A Valentine’s trip to the far west: Beautiful Sennen Cove, Cornwall

I love Sennen. Love, love love. My favourite beach in the world? Gwenver, just across the bay from Sennen Cove. Yup.
sunset dog running sennen cornwall
I think I first went to Sennen in 1999 with my oldest friend Caroline. We took our surfboards, hers ‘Big Red’, mine ‘Swirly Purple’ that each matched our little cars. The first time I stood at the top of the path looking down to Gwenver beach I felt like I’d come home. Ever since then we’ve camped at Trevedra Farm, partied at the then Whitesands Lodge youth hostel, and now we’ve graduated to a gorgeous cosy cottage overlooking the sea. Sennen Cove is top of my list of places to ‘go on holiday’ in Cornwall: it’s a long way down (almost at Lands End) so it still has the sleepy, off the grid, “closed up for the winter” surfy vibe of Cornwall of 15 years ago.
Lands End Valentines day sign

So of course, for our first Valentine’s day as a marreeeed pair, I wanted to take my beau there for the weekend.

We drove down on Friday after work, and arrived to a lowering gunmetal sky with the whole bay awash with white water. We stopped in the road to take a picture: we’d seen no cars for a few miles. The feeling of reaching the last outpost of peace and extreme cosiness before falling into the Atlantic was just marvellous.

Where we stayed: Cormorant Cottage

Tents are not an option in February so I found the gorgeous Cormorant Cottage, an old fisherman’s terrace of 6 overlooking the sea. To find it you go beyond the lifeboat station, past the Roundhouse and on to the carpark, where the road ends and the coast path begins. The neat little cottage with its open fire, well planned kitchen and amazing shower (a treat for us, our shower at home is still attached with an elastic band) was just what we wanted. They’d even put fresh flowers out and a pint of milk to welcome us.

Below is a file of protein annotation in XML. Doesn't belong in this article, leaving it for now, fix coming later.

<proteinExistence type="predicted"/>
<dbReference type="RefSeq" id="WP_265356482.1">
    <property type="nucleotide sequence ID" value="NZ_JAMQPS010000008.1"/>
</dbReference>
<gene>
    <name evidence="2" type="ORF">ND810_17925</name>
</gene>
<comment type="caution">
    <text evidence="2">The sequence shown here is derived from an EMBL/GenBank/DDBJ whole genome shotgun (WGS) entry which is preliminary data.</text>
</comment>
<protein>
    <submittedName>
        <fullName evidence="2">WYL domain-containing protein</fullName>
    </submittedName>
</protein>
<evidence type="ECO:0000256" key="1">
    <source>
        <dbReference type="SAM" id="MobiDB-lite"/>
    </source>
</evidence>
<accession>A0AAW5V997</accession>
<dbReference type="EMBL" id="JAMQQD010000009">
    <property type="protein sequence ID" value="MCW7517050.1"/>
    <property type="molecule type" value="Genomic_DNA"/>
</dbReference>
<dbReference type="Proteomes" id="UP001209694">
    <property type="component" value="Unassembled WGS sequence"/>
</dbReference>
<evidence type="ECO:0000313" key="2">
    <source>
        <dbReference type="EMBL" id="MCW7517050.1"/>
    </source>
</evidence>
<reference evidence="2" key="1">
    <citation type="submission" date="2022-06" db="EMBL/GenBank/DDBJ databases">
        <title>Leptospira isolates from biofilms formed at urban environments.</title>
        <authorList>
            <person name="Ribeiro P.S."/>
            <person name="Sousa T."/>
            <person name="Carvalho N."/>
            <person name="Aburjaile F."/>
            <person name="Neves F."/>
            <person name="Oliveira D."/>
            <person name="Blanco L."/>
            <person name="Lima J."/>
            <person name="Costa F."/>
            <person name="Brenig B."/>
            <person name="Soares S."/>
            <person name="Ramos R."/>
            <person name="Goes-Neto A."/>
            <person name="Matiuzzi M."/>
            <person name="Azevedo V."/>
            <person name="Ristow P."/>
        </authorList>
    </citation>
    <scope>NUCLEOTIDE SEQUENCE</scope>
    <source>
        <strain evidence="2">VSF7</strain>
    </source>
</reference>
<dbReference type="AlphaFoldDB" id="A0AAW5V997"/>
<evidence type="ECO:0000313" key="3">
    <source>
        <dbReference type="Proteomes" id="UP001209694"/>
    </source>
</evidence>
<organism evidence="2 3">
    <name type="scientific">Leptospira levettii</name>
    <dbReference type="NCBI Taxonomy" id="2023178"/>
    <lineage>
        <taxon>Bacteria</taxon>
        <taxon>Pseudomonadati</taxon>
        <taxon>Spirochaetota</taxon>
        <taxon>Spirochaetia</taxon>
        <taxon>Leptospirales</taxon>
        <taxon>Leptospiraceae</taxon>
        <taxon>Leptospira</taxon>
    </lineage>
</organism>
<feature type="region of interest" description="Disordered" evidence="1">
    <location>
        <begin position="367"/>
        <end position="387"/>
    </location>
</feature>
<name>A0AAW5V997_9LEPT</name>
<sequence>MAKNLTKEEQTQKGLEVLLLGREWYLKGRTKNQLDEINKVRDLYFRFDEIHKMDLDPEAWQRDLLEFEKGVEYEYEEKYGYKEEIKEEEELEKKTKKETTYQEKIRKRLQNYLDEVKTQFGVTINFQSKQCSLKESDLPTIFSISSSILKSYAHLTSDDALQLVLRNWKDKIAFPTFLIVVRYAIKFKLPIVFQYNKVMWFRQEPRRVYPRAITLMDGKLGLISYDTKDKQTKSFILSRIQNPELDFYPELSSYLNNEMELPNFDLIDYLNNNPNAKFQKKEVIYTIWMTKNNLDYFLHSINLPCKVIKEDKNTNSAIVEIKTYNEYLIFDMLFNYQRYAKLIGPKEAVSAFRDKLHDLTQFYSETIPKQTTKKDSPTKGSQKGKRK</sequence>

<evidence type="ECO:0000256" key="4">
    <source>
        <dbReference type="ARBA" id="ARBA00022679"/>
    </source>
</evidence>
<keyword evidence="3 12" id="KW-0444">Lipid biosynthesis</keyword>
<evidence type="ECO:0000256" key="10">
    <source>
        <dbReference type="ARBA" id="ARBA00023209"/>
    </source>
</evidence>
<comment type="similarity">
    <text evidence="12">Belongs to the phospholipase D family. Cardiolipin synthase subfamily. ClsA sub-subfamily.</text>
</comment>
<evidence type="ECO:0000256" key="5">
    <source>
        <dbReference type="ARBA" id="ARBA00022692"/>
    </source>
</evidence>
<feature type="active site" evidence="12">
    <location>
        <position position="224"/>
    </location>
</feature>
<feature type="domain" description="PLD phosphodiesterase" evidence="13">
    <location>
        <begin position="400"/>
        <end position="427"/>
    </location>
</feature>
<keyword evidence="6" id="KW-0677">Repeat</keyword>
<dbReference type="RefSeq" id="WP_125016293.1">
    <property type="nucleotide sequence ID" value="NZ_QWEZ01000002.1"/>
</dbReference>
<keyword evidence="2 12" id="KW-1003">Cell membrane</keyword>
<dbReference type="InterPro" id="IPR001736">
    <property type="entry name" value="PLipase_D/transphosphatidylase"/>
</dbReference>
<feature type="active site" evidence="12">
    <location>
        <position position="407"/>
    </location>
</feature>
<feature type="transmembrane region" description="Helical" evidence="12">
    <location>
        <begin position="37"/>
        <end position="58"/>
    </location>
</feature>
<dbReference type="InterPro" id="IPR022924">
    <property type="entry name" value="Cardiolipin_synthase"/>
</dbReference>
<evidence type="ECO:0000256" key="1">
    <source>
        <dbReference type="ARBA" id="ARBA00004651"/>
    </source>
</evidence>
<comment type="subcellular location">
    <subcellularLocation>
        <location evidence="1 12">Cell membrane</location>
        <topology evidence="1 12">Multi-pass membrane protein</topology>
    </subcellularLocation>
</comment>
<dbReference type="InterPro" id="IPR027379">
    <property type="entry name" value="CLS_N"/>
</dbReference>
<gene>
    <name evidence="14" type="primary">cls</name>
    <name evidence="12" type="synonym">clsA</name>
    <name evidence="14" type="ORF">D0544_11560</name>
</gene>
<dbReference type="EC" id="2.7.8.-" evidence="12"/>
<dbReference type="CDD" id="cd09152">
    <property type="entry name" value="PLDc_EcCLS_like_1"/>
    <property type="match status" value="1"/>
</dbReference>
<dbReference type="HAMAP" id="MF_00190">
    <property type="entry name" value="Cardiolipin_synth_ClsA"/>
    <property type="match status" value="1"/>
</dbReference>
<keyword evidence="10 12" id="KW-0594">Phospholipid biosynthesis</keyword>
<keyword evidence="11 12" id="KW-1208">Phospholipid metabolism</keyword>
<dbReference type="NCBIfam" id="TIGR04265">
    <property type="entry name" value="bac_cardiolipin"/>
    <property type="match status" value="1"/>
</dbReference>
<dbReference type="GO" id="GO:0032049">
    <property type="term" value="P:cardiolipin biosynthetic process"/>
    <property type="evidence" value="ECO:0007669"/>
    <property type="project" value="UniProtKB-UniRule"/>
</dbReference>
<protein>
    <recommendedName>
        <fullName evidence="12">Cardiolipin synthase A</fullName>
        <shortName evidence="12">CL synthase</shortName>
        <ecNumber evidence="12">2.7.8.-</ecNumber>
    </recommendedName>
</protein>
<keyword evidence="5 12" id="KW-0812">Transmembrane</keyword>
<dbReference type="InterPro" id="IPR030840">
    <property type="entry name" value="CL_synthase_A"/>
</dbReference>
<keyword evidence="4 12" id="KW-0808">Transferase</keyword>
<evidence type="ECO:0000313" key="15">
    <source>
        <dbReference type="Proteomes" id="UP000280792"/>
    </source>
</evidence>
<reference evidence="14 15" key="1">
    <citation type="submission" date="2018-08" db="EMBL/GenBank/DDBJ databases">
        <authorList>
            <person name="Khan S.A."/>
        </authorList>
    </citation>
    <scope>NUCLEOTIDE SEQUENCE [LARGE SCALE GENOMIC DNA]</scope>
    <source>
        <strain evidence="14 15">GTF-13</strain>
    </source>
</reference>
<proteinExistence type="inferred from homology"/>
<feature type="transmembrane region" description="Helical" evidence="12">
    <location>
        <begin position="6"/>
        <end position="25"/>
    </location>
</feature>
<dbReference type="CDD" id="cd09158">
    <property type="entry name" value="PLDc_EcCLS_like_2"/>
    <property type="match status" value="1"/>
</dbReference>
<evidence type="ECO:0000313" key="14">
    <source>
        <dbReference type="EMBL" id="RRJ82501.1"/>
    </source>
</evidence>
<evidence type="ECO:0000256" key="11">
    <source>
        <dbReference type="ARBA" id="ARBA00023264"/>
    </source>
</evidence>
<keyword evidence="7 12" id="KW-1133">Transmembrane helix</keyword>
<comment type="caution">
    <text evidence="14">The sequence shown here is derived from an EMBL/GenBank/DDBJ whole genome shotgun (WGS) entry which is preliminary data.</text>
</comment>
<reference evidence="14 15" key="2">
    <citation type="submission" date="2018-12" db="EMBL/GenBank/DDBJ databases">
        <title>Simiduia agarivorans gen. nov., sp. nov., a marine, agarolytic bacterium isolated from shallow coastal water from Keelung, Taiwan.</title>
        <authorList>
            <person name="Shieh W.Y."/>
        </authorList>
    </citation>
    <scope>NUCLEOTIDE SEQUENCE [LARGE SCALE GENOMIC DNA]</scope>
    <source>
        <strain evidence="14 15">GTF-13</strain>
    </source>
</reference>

sennen from hill view cornwall
We’re a bit stupid though, and headed straight for the pub. The Old Success Inn has had a dramatic facelift recently, all painted white and pale blue, with bright lights over the bar for a beach hut feel. Last time it was mostly brown and lovably dingy and we crowded round the window to watch dolphins jumping in the bay outside. There seems to be some controversy over this makeover, but really, there’s not a lot of choice. It’s such a friendly and cosy pub, with little kids and other dogs wandering over to make friends, and everyone nodding and smiling at each other as the pub slowly filled up.

Views from our weekend in Sennen Cove for Valentines weekend 2015

Why romance is better without Rattler

I say we’re stupid because we don’t learn from our mistakes. We’re idiots. Why? Because Rattler. The devil’s juice. So delicious. So crisp, so much better than any other ciders. Not sippable – only gluggable. So evil. After half a pint we started shout-talking, by the end of the first pint I was ravenous for a second. We gleefully swilled down two pints laughing, talking nonsense and rocking about in our chairs before lurching home for our Marks & Spencers feast. So, so drunk. It is not romantic to be drunk, with slightly undercooked fish pie smeared down my top, dancing to Liberty X in front of the fire, while my dear husband passed out on the sofa. Rattler. It’s not the first time. It’s not even the fifth or sixth time things have gone wrong after Rattler.